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Is Extreme Parenting Effective? Possibilities: yes or no. Your answer and reasons become your thesis and main points.

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Topic
Is Extreme Parenting Effective? Possibilities: yes or no. Your answer and reasons become your thesis and main points.
We begin with the primary source Amy Chua who talks about driving her two girls to excellence. The secondary sources are all the articles written in response to Chua, some for, most against.
Sources
You will use a minimum of three articles in this paper. One has to be Chua’s article, and the other two articles will come from the secondary sources in your Reading Assignments: Carey, Brooks, Kolbert, and Cha. The source may not speak specifically on your main point, but you may find valuable information, examples, or statistics.
Length
Minimum of 650 words. Try not to go more than 100-200 words over the minimum.
Process
Generate ideas. Organize ideas that you generated on Pro-Con Sheet. Submit to Dropbox
Outline ideas. Submit to Dropbox.
Write rough draft.
Read articles and highlight/note points, examples, and statistics that are relevant to your essay.
Use mixture of summary, paraphrase, and quotation to integrate your sources.
Submit Body I to Dropbox.
Format your Works Cited page using MLA.
Revise and edit your rough draft.
Submit essay to Dropbox. Get your Pro-Con Sheet (a blank one from the Dropbox) and fill it out as you are reading these instructions. You will also need your ideas that you generated in the Discussion Topic because your views will be either the effective or not effective and the opposing view will be the opposite of either effective or not effective.
A good argumentative essay presents logical reasoning and solid evidence that will persuade readers to accept your point of view.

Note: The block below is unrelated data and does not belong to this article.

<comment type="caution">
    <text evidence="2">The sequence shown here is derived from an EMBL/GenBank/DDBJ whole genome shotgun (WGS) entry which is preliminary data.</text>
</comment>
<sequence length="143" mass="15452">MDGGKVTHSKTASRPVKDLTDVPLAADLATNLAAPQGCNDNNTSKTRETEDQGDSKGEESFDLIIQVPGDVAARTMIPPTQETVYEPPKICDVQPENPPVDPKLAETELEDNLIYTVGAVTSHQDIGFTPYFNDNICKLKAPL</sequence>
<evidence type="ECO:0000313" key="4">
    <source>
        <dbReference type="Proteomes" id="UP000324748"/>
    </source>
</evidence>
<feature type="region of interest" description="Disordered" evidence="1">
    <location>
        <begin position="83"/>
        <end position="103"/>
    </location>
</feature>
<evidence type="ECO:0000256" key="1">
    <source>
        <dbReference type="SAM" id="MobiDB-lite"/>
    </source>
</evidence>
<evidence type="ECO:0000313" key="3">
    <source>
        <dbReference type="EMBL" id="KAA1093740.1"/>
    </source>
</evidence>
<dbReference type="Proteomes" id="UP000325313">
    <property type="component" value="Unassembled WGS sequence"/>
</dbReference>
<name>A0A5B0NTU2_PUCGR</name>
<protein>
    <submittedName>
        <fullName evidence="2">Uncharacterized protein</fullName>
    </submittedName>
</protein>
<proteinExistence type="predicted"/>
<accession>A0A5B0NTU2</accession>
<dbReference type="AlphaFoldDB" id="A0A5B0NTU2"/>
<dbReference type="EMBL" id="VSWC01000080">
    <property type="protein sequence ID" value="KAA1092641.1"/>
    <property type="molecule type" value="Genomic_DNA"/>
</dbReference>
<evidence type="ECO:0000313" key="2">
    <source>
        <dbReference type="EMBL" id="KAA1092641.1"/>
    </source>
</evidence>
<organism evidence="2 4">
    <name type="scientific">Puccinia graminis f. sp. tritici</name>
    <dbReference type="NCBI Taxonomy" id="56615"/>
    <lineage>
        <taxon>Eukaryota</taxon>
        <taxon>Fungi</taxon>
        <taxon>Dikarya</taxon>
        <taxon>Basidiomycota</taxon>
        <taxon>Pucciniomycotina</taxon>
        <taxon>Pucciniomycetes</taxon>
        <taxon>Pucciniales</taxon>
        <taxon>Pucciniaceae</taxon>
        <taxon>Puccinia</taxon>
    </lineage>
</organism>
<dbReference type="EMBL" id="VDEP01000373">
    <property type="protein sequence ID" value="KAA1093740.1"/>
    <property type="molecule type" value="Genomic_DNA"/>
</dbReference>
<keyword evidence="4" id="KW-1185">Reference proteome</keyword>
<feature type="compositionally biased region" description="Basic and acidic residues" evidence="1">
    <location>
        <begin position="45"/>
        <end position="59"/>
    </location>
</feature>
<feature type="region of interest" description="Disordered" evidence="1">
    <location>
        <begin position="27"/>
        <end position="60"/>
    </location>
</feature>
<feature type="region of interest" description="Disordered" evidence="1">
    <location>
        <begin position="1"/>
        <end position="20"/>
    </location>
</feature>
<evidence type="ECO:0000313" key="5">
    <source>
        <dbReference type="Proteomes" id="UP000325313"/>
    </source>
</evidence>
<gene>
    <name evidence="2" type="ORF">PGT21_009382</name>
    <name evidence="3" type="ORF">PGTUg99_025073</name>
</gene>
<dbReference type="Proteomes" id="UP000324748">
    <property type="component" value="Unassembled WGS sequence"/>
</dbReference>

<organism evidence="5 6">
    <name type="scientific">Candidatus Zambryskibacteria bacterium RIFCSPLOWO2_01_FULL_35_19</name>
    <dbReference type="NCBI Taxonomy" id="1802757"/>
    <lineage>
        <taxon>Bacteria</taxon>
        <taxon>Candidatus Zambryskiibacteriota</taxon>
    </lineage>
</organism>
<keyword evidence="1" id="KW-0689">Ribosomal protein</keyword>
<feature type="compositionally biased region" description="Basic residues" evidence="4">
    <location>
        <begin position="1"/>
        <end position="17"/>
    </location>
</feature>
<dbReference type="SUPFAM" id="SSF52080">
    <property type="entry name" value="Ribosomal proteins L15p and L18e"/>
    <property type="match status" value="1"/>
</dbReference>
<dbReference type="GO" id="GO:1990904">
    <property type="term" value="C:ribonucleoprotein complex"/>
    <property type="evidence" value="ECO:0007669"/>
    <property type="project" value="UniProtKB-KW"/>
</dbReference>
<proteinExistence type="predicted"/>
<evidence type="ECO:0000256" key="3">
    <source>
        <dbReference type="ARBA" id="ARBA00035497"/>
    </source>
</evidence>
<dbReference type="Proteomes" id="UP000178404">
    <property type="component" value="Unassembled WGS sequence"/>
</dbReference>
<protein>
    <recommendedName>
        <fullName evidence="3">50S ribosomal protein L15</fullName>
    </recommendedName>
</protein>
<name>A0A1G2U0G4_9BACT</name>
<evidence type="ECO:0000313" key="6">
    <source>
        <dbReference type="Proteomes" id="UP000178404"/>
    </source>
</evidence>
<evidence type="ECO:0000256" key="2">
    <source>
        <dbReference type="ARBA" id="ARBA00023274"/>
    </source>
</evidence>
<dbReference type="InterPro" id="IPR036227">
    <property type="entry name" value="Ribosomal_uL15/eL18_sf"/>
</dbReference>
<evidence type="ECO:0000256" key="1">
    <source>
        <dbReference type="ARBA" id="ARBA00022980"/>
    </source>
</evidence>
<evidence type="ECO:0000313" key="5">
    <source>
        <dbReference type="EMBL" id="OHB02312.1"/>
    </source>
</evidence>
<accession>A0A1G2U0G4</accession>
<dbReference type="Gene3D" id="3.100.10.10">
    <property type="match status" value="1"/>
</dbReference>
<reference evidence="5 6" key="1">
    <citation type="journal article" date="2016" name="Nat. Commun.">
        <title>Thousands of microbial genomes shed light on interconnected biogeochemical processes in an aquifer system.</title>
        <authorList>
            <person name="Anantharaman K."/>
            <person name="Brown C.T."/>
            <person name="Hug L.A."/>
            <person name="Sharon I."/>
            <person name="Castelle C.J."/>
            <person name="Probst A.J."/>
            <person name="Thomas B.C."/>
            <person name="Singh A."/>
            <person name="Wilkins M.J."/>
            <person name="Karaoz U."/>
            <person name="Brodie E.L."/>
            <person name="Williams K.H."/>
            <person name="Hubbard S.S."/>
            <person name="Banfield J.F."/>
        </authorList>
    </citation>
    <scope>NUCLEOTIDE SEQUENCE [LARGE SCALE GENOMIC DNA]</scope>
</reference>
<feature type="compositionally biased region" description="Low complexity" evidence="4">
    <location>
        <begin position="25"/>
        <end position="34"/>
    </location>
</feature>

I. Development
A. Know why your hold your views
1. Make a Pro-Con Sheet.
2. Write a list of the reasons or points (3 or 4) that support your opinion on the topic.
B. Anticipate opposing views.
1. Write down two or three of the strongest opposing views.
2. Write an answer to each opposing view.
C. Decide which points of argument to include.
1. Look over your list and pick two of your strongest points to argue.
2. Pick one of your opposition’s points to refute, usually the strongest.
3. Make sure that the points do not overlap.
D. Formulate a working thesis statement in an although-because format:
Although some say that children will achieve academically, extreme parenting is not effective because of work-life balance and psychological damage.
E. Organize your essay clearly. The following is based upon the sample thesis above:
Introduction—
Introduce controversy.
State thesis: see D above
Body I—Present opposition’s strongest point: achieve academically.
Explain point.
Refute point: can achieve academically without being number one in everything.
Body II—Present your first main point: no work-life balance.
Present your sub-point.
Give your supporting details/examples.
Present your sub-point.
Give your supporting details/examples.
Body III—Present your second main point: psychological damage.
Present your sub-point.
Give your supporting details/examples.
Present your sub-point.
Give your supporting details/examples.
Conclusion—summarize, OR point to future, OR tell significance of your views.
F. Argue your ideas logically: you must provide sufficient reasons for your position: you must give more than mere opinion (thesis). You must offer logical arguments to back up your opinion.
1. Give examples (real or hypothetical).
2. Present a comparison or contrast.
3. Show a cause-effect relationship.
4. Define.
G. Offer evidence that effectively supports your opinion.
1. Personal experience (what you have witnessed, but no I or you in paper)
2. The experiences or testimony of others whose opinions are relevant to the
topic
3. Factual information that you have gathered from sources
4. Statistics from current, reliable sources
5. Testimony from authorities and experts
H. Find the appropriate tone.
1. A condescending or insulting tone will alienate readers.
2. Instead of laying on the insults or sarcasm, present your ideas in a
moderate, reasonable spirit.
II. Problems to avoid
A. Logical fallacies: errors in reasoning.
B. Some common logical fallacies:
1. hasty generalization: not enough evidence for this conclusion.
2. red herring: arguing a different point from the one in discussion.

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